Why Worms Matter

Duane Hovorka, IWLA Agriculture Program Director

SteveBergerByKrisMillgateWhen Iowa farmer Steve Berger puts a shovel into the soil in one of his fields, you can see his excitement.

“If you don’t have earthworms, there’s something going wrong,” he says as he uncovers earthworm after earthworm in one shovelful of soil. “There’s an earthworm. There’s another earthworm. There are just gobs of them in here!” Steve is excited because earthworms are one of the best indicators of soil health, and he says “the way you get earthworms is you stop tilling the soil and you start growing a cover crop.”

Soil scientists increasingly recognize that conventional farming practices – plowing and tilling the soil, heavy chemical use, cropping systems focused on one or two crops like corn or soybeans, and confining livestock in gigantic feedlots and barns – are destroying the health of America’s soils.

The organic matter of our soils, a measure of the biological health below the surface, has dropped sharply over the past 50 years. Unhealthy soils hold far less water, and even moderate rains cause a deluge of runoff into nearby streams, carrying soil, fertilizers, and pesticides with them. One result:

American farms lose 6 pounds of soil for every pound of food produced.

In contrast, healthy soils – those full of organic matter, beneficial insects, healthy fungi and bacteria – can absorb even heavy rain like a sponge, keeping the water on the land where it belongs. Healthier soils also produce healthier crops, and are more resilient to drought, insects, and disease.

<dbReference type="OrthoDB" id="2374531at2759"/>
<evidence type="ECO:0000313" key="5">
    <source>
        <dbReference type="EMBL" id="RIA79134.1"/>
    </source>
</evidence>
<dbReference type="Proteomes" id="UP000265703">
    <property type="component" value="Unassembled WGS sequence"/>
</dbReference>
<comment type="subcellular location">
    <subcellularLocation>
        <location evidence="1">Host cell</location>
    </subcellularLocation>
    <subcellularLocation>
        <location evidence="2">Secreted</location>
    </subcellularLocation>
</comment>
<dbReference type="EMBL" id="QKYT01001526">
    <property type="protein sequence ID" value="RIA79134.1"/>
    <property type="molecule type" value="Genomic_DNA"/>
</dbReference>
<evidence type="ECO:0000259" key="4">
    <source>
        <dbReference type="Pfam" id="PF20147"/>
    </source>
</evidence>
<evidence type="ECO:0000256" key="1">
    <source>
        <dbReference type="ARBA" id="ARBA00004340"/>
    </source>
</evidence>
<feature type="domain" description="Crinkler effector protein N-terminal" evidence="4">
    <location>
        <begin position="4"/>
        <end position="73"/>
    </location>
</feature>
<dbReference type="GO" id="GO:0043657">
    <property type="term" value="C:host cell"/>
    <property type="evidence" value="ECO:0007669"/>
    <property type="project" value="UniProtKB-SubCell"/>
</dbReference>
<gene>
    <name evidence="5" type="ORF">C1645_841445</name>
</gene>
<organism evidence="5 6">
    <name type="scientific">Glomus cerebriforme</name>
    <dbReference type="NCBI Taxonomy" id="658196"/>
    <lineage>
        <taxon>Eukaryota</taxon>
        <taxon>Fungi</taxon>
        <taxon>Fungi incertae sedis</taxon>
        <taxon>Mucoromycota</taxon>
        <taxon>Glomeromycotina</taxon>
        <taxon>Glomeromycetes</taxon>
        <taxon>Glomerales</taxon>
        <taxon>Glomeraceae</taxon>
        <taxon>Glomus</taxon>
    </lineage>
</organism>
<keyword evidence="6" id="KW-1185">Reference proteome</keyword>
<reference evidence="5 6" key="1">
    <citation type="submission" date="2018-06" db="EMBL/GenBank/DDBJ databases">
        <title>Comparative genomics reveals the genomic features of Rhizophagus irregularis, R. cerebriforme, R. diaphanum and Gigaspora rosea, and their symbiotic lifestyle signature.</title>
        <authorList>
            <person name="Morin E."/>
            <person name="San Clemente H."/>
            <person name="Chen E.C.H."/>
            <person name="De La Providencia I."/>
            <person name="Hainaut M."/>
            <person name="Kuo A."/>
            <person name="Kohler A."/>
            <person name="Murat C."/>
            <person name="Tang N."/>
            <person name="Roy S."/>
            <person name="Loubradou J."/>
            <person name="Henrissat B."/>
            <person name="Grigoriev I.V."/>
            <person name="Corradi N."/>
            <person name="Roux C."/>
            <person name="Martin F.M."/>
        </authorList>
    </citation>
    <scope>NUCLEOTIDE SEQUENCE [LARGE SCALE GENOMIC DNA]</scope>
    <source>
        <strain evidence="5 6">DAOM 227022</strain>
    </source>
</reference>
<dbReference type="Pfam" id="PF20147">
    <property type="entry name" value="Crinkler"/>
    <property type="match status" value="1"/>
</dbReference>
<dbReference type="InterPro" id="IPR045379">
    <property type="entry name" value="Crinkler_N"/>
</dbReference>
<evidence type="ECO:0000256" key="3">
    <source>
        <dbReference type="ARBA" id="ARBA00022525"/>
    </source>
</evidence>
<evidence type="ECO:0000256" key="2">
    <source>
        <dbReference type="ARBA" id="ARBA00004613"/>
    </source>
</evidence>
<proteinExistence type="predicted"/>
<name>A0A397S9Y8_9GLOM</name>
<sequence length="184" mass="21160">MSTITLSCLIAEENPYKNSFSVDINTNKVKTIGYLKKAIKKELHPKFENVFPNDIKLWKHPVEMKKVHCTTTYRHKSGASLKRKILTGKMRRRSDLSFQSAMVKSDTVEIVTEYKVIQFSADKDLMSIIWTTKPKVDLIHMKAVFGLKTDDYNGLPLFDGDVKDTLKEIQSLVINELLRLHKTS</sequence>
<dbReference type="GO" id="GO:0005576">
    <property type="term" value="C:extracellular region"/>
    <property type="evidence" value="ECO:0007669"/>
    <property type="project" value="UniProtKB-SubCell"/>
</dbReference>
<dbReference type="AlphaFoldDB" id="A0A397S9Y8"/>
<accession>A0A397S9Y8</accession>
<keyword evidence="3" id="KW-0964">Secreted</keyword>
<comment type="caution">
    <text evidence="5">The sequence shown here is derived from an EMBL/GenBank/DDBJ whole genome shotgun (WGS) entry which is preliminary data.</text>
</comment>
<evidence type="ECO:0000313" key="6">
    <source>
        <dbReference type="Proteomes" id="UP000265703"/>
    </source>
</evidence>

Regenerating the Soil

The recipe for regenerating the health of America’s soils is straightforward: Stop tilling the soil, which destroys important fungi. Plant cover crops that keep green, growing plants on the land after harvest, with roots that feed the life in the soil. Rotate crops to break up pest and disease cycles. Reduce or eliminate the use of pesticides and chemical fertilizers. And put livestock (and their manure) back on the land. Cropping systems that use these principles can also return higher profits for farmers, but the transition from current conventional practices takes education, cultural change, and investment.

Chris HenningIowa farmer Chris Henning knows soil health can be rebuilt. Faced with a field with less than 1% organic matter – “so low in organic matter it was almost gray,” she says – she stopped tilling the land and started planting cover crops around 2010. Today, the organic matter in her field is between 4.5% and 5% – about double that of typical Iowa cropland. According to soil scientists at the University of Illinois, Henning’s soil could now hold roughly 80,000 gallons of water per acre more than it did just a few years ago.

That means that at the point when her field would have been saturated with rain a decade ago, sending runoff filled with soil, fertilizers, and pesticides into nearby streams, that field can now absorb three more inches of rain before the soil is completely saturated.